One Hundred and twenty-three different fungal species were isolated from 930 tissue sections of indigenous rice and maize plants collected from various locations of Manipur (Figure (Figure1).1). Endophytic fungal occurrence in maize was highest from Churachandpur (25), followed by Thoubal (21) wherein for rice, Moirangkangpu (23) yields highest fungal isolates followed by Imphal East (21). Values on analysis of Shannon-Weiner Diversity Index (H′), of maize (2.34, 0.099, 0.900) and rice (2.37, 0.093, 0.906) indicates that the prevalence of endophyte diversity is more with rice than maize crops. The diversity analysis study of maize, values of H′, for roots (1.38, 0.25, 0.74), stems (1.37, 0.21, 0.78) and leaves (1.57, 0.15, 0.84) reveals leaves tissues harboring diverse endophytes and equally distributed in roots and stem parts of maize. Study on rice associates reveals diversity is prevalent in rice roots (1.56, 0.18, 0.81) and equally distributed in case of stem (1.331, 0.27, 0.72) and leaves (1.332, 0.21, 0.78). Shannon-Weiner diversity Index on maize supports the highest diversity occurrence of endophytes on leaf section and in the case of rice, root tissue harbors more diverse endophyte and equally distributed in leaf and stem parts. Here, the occurrence of genera Fusarium, Aspergillus, Penicillium, and Acremonium in the majority of the tissue sections in both the sampled crops also reveal that the recovered fungal endophytes are not tissue and even host specific. This assures wide applicable nature of the isolates on multiple host plant.

Molecular identification and phylogeny

The amplified product of the rDNA regions (ITS1, 5.8S and ITS2) was sequenced for species identification. The sequences were searched for homology match using the Basic Local Alignment Search Tool (BLASTn) of the National Centre for Biotechnology Information and the endophytes were considered conspecific at a threshold identity of ≥99% when compared to the most closely related strains (Yuan et al., 2010). The sequences have been submitted to NCBI GenBank and the details of the isolates along with the source of collection, tissue origin and accession numbers were highlighted in Table Table1.1. The present result was obtained through culture- dependent approach, with the criteria to assess the overall beneficial quality and to determine the broad host specificity of the fungal endophytic isolates. 55 endophytic isolates (including an outgroup) were identified based on morphology, microscopy and rDNA ITS sequence analysis. Endophytic fungus belonging to the family Trichocomaceae, Hypocreaseae, Nectriaceae and Mucoraceae were reported for the first time in the cereal crops. Fusarium, Penicillium, Aspergillus, Acremonium, Trichoderma, and Phoma sp. were among the common genus present. The blast search of the ITS rDNA gene sequence similarity match ranges from 87 to 100% with the probability of new species recovery (Table (Table11).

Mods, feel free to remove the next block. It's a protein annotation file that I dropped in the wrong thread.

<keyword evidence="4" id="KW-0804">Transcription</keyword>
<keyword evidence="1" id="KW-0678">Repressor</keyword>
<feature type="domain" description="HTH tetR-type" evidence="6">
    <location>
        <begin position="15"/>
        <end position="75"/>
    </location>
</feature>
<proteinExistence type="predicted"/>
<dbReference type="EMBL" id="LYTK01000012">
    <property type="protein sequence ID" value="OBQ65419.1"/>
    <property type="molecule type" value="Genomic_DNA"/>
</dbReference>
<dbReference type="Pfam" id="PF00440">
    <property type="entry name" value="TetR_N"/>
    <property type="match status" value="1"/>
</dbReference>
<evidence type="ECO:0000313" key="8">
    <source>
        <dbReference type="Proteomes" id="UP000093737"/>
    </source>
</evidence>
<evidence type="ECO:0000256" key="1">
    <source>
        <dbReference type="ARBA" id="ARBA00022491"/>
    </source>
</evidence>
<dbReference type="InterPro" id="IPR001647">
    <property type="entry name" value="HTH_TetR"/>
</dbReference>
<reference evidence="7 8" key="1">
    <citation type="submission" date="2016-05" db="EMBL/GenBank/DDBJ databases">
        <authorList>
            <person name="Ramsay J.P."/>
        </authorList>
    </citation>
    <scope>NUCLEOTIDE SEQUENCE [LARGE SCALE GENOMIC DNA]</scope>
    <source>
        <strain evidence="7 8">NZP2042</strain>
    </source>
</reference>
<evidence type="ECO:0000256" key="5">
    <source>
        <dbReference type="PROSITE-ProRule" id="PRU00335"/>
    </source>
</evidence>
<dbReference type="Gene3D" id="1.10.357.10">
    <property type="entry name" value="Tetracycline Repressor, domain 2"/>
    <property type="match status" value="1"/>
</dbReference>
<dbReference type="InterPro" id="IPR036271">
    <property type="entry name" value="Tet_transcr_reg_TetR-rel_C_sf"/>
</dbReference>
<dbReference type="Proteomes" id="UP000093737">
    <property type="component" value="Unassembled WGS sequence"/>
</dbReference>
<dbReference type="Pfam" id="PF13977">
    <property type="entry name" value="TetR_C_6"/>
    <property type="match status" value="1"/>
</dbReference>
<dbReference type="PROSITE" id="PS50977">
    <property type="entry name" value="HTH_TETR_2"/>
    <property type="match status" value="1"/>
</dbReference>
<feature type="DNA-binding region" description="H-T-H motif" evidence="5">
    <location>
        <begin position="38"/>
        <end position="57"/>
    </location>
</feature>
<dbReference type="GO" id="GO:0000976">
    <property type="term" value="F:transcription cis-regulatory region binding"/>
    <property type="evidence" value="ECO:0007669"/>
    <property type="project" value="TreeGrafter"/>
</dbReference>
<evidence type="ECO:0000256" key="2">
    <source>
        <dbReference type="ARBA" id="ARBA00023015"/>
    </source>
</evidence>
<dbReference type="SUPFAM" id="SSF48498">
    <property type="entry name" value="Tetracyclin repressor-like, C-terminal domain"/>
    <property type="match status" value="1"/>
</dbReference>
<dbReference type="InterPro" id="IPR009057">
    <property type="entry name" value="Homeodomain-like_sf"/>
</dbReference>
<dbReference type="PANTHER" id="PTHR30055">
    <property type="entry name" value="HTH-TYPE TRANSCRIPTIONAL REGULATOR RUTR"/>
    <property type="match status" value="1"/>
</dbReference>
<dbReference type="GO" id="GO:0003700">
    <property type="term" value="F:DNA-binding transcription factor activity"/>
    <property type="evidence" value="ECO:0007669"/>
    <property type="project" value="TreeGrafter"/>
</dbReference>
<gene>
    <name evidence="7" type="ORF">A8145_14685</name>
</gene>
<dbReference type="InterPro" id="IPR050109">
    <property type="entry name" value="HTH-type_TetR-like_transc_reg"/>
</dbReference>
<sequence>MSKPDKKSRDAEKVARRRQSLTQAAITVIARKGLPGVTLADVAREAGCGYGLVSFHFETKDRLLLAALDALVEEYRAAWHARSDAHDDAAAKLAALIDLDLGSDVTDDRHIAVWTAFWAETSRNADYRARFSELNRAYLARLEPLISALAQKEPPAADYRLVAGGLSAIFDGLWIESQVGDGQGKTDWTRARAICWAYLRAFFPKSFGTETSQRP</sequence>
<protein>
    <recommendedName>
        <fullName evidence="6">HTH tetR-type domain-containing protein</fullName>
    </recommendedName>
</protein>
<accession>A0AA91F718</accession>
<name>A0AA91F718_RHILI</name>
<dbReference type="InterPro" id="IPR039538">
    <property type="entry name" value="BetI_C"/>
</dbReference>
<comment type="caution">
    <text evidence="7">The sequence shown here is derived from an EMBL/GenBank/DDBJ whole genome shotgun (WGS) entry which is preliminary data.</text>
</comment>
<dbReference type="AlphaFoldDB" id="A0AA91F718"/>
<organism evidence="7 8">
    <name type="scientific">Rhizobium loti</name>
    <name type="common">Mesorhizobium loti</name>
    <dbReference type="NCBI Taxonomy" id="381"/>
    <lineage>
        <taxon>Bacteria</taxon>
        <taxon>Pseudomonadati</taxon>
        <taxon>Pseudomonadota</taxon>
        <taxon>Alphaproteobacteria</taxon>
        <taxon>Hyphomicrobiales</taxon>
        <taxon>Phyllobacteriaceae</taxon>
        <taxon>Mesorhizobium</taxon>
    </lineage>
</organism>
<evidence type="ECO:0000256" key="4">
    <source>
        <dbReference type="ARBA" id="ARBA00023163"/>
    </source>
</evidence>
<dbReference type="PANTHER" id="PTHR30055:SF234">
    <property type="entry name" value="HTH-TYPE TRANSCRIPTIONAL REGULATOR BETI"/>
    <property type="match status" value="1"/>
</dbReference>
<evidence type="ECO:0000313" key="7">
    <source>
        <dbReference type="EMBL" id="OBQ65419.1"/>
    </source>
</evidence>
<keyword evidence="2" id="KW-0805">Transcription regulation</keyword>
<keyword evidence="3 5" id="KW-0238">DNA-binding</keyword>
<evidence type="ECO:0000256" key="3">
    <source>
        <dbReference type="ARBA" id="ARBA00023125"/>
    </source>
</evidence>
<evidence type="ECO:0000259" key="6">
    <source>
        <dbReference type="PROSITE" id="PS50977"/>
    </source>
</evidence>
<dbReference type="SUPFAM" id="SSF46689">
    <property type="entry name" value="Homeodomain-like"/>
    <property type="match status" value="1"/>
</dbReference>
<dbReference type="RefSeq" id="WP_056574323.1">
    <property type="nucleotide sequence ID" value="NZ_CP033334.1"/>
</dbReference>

The phylogenetic tree was constructed for all the isolates using the UPGMA method (Figure (Figure2).2). The tree revealed the association and relatedness among the isolates common to both maize and rice samples. A genus of Fusarium, Penicillium, and Aspergillus were commonly isolated in both the crops whereas Acremonium sp. was a frequently isolated from maize. Phoma sp. was isolated from rice alone and Epicoccom sorghi from maize plant. The evolutionary distances were computed using the Maximum Composite Likelihood Method (Tamura et al., 2004) and represented in the units of the number of base substitutions per site. The percentage of replicated trees in which the associated taxa clustered together in the bootstrap test (1,000 replicates) was shown next to the branches (Felsenstein, 1985) (Figure (Figure2).2). The analysis involved 55 nucleotide sequences. Evolutionary profile study was conducted in MEGA5 (Tamura et al., 2011).

Figure 2